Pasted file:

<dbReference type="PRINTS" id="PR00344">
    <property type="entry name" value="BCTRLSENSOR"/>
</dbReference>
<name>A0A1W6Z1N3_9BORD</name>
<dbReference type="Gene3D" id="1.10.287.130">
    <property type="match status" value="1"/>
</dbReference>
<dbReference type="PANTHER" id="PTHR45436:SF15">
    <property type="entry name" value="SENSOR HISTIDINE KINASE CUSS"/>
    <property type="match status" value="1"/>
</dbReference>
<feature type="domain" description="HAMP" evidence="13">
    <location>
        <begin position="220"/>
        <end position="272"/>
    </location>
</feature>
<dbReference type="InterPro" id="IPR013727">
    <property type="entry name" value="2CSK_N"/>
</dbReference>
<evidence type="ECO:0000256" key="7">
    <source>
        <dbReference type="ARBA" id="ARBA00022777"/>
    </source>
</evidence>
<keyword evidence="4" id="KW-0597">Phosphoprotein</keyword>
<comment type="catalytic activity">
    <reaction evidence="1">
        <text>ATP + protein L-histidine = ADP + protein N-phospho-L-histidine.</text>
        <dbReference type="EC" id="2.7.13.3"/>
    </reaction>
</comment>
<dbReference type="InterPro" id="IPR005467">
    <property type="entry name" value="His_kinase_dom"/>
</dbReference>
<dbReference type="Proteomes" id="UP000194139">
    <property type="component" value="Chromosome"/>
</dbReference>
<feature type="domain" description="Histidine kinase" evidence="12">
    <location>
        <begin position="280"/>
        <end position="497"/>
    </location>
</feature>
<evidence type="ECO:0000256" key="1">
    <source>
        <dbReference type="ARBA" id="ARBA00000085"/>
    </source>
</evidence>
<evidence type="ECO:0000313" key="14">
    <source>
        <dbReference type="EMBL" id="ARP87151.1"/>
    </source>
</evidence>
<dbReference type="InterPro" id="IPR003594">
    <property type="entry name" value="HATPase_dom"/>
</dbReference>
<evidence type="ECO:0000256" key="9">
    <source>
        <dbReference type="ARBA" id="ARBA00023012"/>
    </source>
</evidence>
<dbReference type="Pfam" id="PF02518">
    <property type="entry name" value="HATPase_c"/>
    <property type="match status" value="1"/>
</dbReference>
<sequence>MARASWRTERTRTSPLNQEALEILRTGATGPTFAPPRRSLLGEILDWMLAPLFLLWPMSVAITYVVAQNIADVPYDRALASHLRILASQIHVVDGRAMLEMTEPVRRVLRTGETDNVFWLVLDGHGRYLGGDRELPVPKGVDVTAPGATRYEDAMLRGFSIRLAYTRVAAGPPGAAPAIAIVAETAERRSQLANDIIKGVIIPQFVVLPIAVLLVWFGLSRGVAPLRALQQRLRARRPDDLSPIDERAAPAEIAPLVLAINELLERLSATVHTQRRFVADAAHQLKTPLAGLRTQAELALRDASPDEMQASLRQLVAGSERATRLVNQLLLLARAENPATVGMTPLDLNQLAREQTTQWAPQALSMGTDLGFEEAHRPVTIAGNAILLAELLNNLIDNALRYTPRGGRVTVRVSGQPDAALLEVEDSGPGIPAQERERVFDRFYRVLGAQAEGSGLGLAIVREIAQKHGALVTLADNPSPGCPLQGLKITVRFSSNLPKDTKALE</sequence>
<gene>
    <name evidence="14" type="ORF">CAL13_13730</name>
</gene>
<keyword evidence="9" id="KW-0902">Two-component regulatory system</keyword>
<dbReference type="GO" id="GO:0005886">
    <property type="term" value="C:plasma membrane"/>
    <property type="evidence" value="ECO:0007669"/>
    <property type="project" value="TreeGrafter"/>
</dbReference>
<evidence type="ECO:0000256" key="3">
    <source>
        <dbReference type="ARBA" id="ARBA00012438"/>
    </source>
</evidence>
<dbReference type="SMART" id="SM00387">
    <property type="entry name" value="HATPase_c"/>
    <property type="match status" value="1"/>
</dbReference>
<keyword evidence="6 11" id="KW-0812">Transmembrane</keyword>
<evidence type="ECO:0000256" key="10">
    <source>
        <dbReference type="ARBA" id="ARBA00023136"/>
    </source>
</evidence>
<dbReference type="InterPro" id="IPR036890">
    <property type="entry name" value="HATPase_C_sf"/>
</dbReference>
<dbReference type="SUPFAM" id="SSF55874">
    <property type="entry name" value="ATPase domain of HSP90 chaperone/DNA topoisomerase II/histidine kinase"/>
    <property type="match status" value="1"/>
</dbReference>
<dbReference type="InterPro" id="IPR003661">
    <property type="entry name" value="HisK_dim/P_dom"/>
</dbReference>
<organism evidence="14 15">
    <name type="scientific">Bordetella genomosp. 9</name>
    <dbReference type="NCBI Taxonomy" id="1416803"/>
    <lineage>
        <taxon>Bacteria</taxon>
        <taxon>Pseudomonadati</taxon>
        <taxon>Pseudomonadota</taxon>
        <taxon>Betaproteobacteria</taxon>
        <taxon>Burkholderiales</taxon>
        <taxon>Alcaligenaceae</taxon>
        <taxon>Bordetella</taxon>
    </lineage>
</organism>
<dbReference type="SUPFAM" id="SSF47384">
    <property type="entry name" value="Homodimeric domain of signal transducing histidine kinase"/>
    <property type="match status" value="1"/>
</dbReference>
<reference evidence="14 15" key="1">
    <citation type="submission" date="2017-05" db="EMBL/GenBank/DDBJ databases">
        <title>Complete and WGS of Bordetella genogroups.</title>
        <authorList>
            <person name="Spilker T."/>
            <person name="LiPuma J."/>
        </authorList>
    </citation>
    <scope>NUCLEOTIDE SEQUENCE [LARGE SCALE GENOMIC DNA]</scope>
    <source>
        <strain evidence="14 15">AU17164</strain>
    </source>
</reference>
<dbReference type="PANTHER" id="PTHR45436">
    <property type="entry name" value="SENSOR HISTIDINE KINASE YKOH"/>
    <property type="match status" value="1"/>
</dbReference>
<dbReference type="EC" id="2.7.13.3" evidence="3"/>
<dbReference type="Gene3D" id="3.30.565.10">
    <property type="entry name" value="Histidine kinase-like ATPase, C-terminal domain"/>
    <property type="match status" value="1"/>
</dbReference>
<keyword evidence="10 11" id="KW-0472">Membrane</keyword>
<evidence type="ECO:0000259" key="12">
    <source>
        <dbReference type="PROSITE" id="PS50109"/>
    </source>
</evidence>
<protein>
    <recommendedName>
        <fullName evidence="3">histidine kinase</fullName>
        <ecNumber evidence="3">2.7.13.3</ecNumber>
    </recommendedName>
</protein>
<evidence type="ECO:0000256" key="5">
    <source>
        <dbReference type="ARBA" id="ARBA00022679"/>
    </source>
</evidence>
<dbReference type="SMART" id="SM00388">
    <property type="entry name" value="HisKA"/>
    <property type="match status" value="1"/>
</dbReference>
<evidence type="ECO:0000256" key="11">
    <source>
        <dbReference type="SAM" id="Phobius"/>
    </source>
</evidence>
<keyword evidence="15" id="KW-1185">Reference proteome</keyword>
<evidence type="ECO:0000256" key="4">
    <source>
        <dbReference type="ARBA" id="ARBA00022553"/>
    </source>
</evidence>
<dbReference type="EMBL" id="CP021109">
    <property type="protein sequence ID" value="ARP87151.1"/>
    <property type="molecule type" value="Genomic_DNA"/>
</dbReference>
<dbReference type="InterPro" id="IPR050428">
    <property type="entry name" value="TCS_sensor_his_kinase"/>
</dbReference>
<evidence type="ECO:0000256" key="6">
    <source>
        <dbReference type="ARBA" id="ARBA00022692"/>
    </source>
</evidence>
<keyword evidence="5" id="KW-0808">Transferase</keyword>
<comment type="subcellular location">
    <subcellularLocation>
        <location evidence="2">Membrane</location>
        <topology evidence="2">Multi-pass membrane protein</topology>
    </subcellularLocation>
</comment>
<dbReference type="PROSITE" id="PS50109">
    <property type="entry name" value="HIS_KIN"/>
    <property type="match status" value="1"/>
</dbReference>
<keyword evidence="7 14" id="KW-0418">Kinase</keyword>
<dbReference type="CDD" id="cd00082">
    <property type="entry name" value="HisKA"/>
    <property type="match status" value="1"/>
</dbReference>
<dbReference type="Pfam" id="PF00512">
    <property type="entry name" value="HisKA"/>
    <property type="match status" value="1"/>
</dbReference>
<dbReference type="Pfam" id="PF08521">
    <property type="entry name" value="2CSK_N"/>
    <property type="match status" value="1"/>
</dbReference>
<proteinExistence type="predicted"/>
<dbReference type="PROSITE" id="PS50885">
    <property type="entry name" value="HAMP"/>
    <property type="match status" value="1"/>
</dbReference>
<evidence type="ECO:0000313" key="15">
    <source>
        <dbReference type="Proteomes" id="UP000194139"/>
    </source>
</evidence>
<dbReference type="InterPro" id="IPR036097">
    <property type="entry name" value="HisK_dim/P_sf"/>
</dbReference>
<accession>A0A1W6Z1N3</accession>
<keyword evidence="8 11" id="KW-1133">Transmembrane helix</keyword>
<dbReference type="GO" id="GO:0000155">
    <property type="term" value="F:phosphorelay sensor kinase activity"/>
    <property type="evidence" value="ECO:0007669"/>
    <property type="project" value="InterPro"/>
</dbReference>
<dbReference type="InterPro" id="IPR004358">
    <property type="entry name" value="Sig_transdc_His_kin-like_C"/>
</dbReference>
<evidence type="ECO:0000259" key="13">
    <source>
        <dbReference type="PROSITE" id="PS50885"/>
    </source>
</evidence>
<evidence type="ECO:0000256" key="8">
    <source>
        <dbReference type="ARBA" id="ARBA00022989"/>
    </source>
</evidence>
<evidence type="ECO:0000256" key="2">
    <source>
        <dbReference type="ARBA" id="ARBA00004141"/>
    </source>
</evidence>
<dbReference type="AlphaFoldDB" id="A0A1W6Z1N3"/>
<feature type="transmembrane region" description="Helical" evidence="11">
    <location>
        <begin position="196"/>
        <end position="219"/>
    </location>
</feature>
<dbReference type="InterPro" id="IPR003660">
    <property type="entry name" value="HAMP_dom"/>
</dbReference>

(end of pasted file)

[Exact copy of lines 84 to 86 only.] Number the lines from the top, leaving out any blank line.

    <property type="match status" value="1"/>
</dbReference>
<keyword evidence="6 11" id="KW-0812">Transmembrane</keyword>